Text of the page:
The tree was a superb specimen, and was not in the least injured by the growth of the climber. What a beautiful effect a graceful flowering climber would afford in a similar case! Imagine one of the white–flowered Clematis (which may be seen as many as over forty feet in height under suitable conditions) garlanding such a tree, or any tree, with wreaths of fragrant blossoms. Strange and lovely aspects of vegetation may be created in our pleasure–grounds by the judicious use of these climbers, varying according to the trees and their position, and also as to their being evergreen or summer–leafing. Even where one might fear to injure a valuable tree by a vigorous climber, trees may easily be found of little value, and much may be done even with the old or dead trees.
The Eighth of Chapters_
I was led to think of the enormous number of beautiful hardy plants from other countries which might be naturalised, with a very slight amount of trouble, in many situations in our gardens and woods—a world of delightful plant beauty that we might in this way make happy around us, in places now weedy, or half bare, or useless.
It must not be thought that the wild garden can only be formed in places where there is some extent of rough pleasure–ground. Excellent results may be obtained from the system in comparatively small gardens, on the fringes of shrubberies and marginal plantations, open spaces between shrubs, the surface of beds of Rhododendrons, where we may have plant–beauty instead of garden–graveyards. I call garden–graveyards the dug shrubbery borders which one sees in nearly all gardens, public or private. Every shrubbery and plantation surface that is so needlessly and relentlessly dug over by the gardener every winter, may be embellished in the way I propose, as well as wild places. The custom of digging shrubbery borders prevails now in every garden, and there is in the whole course of gardening no worse or more profitless custom. When winter is once come, almost every gardener, although animated with the best intentions, simply prepares to make war upon the roots of everything in his shrubbery border. The generally–accepted practice is to trim, and often to mutilate the shrubs, and to dig all over the surface that must be full of feeding roots. Delicate half–rooted shrubs are disturbed; herbaceous plants are destroyed; bulbs are displaced and injured; the roots as well as the tops of shrubs are mutilated; and a sparse depopulated aspect is given to the margins, while the only “improvement” that is effected by the process is the annual darkening of the surface by the upturned earth.
Illustrations of these bad practices occur by miles in our London parks in winter. Walk through any of them at that season, and observe the borders around masses of shrubs, choice and otherwise. Instead of finding the earth covered, or nearly covered, with vegetation close to the margin, and each individual plant developed into something like a fair specimen of its kind, we find a spread of recently–dug ground, and the plants upon it with an air of having recently suffered from a whirlwind, or some calamity that necessitated the removal of mutilated branches. Rough–pruners precede the diggers, and bravely trim in the shrubs for them, so that nothing may be in the way; and then come the diggers, plunging their spades deeply about plants, shrubs, or trees. The first shower that occurs after this digging exposes a whole network of torn–up roots. There is no relief to the spectacle; the same thing occurs everywhere—in botanic gardens as well as in our large West–end parks; and year after year is the process repeated.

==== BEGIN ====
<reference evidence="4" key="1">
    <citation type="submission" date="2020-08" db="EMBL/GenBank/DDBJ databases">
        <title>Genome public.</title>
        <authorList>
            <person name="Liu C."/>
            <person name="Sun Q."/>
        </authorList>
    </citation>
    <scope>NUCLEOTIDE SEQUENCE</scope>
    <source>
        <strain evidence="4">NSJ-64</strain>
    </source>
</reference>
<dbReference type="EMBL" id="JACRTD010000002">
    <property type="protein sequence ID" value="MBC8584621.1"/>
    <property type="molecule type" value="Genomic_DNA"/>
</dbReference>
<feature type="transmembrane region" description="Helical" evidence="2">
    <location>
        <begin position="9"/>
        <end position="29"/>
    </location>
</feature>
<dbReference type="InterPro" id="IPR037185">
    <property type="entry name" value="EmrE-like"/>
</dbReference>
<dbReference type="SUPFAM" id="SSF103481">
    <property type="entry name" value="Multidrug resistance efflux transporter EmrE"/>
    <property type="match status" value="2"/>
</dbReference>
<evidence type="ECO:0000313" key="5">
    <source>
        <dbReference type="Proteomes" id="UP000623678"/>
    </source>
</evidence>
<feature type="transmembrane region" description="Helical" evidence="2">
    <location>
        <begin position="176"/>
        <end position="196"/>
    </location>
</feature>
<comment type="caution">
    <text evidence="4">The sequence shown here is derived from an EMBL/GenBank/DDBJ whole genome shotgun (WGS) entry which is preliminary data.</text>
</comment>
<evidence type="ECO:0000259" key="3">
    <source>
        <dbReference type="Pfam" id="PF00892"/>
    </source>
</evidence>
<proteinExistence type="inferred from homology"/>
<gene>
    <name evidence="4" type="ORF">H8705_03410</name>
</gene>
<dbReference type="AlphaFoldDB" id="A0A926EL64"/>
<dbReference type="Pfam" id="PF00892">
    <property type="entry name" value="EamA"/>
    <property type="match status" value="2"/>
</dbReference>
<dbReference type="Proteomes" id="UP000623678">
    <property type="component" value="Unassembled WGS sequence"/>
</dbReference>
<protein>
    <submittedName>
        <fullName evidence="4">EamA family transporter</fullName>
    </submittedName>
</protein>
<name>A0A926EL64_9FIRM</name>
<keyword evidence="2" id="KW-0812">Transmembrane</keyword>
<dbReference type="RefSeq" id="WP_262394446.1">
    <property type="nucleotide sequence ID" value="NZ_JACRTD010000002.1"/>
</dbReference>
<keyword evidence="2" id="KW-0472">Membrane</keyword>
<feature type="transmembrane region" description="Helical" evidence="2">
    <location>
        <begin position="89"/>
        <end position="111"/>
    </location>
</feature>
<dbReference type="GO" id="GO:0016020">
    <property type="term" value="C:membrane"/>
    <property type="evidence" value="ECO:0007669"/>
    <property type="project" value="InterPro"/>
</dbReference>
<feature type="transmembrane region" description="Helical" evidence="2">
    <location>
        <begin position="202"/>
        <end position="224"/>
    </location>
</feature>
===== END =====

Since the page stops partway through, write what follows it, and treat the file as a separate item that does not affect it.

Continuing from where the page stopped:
While such is the case, it will be impossible to have an agreeable or interesting margin to a shrubbery or plantation. What secrets one might have in the central hidden portions of these now dug and bare shrubberies—in the half–shady spots where little colonies of rare exotic wildlings might have their first introduction to our wild garden! Of course all the labour required to produce this miserable result of dug borders is worse than thrown away, as the shrubberies would do better if let alone, and by utilising the power thus wasted, we might highly beautify the positions that are now so ugly.
If we resolve that no annual manuring or digging is to be permitted, nobody will grudge a thorough preparation at first. When a plantation of shrubs is quite young it is well to keep the ground open by lightly stirring it for a year or two. Then the planting should be so arranged as to defeat the digger. To graduate the vegetation from the taller subjects behind to the very margin of the grass is of much importance, and this could be done best by the greater use of dwarf evergreens. Happily, there is quite enough of these to be had suitable for every soil. Light, moist, peaty, or sandy soils, where such things as the sweet–scented Daphne Cneorum would spread forth its dwarf cushions, would be somewhat more desirable than, say, a stiff clay; but for every position suitable plants might be found. Look, for example, at what we could do with the dwarf–green Iberises, Helianthemums, Aubrietias, Arabises, Alyssums, dwarf shrubs, and little conifers like the creeping Cedar (Juniperus squamata), and the Tamarix–leaved Juniper, in spreading groups and colonies. All these are green, and would spread out into dense wide cushions, covering the margin, rising but little above the grass, and helping to cut off the formal line which usually divides margin and border. Behind them we might use other shrubs, deciduous or evergreen, in endless variety; and of course the margin should be varied also as regards height.